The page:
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Ahousaht murder suspect gets 13 years for manslaughter
An Ahousaht First Nation man has been sentenced to 13 years in prison for manslaughter for the killing of a fellow tribe member last year.
Judge Allan Gould rendered the sentence Monday (Feb. 13) against Christopher Mathias Sam, 22, for killing Ray Samuel Junior, 45, in May of 2011.
Gould further sentenced Sam to three years for sexual assault causing bodily harm to a second victim involved in the same incident.
Sam is also required to submit samples of his DNA to the federal criminal data bank, as well as register as a sex offender for 20 years. Sam, who remains in custody but appeared in court, declined the opportunity to speak to the judge
Sam pleaded guilty to both charges. The Crown stayed charges of second degree murder, aggravated sexual assault and common assault.
The sentence suggestion was jointly submitted by provincial prosecutor Gordon Baines and defense counsel Clint Sadlemyer.
“This was a horrific, tragic brutal attack — there’s just no way around it,” Gould said.
Baines gave an accounting of the incident, which occurred in May 2011.
Sam was drinking alcohol with friends when they accepted an invitation from Samuel via VHF radio to continue drinking at his house.
Accompanied by a male and female, Sam made his way to Samuel’s house where they continued to drink alcohol and socialize. There was no animosity reported between Samuel and Sam, Baines said.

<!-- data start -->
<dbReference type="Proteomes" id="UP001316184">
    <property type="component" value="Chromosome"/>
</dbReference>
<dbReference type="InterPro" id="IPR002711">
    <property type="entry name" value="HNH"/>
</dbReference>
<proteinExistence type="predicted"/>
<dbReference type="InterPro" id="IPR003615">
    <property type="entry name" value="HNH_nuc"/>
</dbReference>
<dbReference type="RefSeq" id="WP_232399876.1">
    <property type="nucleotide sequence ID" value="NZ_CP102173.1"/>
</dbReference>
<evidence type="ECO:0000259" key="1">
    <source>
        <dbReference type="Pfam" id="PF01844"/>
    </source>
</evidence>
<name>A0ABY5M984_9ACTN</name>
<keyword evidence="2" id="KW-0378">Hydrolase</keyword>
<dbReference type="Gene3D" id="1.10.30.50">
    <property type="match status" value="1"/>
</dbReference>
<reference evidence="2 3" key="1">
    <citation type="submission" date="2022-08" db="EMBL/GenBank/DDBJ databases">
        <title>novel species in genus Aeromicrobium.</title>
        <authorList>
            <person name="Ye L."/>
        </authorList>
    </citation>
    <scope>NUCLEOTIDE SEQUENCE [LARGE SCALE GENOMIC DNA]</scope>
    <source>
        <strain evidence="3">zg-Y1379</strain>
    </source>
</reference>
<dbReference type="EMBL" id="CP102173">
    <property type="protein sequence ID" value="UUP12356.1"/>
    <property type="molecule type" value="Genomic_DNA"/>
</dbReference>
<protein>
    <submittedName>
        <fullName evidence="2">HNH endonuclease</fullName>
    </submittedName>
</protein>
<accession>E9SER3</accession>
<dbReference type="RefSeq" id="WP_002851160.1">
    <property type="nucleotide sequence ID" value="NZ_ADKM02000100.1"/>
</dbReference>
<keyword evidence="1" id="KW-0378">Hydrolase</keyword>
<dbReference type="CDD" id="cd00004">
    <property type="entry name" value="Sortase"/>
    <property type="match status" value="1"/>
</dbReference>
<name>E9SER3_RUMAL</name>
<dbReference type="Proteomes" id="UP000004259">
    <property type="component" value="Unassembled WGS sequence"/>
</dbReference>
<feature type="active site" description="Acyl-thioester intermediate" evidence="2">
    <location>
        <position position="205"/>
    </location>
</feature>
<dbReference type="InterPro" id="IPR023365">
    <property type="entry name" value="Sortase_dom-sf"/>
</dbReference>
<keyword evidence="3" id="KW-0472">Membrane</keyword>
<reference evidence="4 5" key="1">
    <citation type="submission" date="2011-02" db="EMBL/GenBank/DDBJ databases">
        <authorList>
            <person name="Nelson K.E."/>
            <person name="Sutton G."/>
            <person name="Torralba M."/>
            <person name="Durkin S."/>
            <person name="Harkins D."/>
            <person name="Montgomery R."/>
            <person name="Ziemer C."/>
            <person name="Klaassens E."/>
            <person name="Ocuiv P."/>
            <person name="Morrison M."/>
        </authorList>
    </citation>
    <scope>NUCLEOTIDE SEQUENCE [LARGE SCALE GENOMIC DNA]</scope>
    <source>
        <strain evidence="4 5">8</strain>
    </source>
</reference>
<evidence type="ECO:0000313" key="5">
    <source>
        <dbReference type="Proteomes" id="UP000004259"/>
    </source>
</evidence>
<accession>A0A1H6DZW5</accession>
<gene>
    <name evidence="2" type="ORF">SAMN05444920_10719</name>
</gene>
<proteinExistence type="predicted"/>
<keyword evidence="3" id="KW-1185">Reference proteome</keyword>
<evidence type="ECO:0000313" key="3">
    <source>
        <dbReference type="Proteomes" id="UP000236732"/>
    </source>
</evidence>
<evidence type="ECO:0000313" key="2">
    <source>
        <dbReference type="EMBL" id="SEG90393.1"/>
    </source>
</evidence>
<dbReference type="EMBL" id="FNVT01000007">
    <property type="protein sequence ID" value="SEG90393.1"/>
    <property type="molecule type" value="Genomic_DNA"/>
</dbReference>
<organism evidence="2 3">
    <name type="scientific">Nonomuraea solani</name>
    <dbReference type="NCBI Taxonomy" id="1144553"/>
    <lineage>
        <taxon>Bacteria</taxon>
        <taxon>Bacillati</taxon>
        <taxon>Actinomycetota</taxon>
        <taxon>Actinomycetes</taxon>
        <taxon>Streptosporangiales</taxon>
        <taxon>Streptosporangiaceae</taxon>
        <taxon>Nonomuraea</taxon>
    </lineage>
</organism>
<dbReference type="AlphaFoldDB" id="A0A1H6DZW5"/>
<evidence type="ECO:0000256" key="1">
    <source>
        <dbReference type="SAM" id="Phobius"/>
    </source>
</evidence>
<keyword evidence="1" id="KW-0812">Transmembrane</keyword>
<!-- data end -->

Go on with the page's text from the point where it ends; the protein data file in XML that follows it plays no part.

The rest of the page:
By midnight Samuel, Sam and the female passed out and the others left the house.
Some time later, Sam awoke, walked downstairs and retrieved a hatchet, which he then used to strike a still-sleeping Samuel multiple times.
The female awoke and saw that Samuel was bleeding heavily but still breathing. The woman scrambled to call for help over a VHF radio but Sam attacked her, saying “The devil told me to kill you just like he told me to kill him,” Baines read in the woman’s statement to police.
Sam repeatedly punched the woman in the face then began sexually assaulting her when Samuel’s son entered the room and intervened. The younger Samuel and Sam fought before Sam fled, disrobed below the waist, and was arrested by police a short time later.
Ray Samuel Junior was transported to hospital in Victoria where he died of his injuries.
The female victim continues to deal with her injuries and has suffered nerve damage to one side of her face, Baines said.
Sam said he had no recollection of the incident when he awoke in police custody, an assertion he continues to make, Sadlemyer said.
Sam didn’t have a lengthy record but “every offense committed is related to alcohol,” Baines said.
Families and a whole community are left to cope in the wake of the attack, Sadlemyer said. Ahousaht is layered with a cultural matrix of close family relationships, and the people involved in the incident are all related to one another. “The community is divided but the lines are blurred,” Sadlemyer said.
Once confronted with the facts, Sam pleaded guilty early in the process. “He’s taken responsibility for those acts,” Sadlemyer said. “He doesn’t know what to say other than to say sorry and that he wishes this never happened.”
Members from both families declined to comment.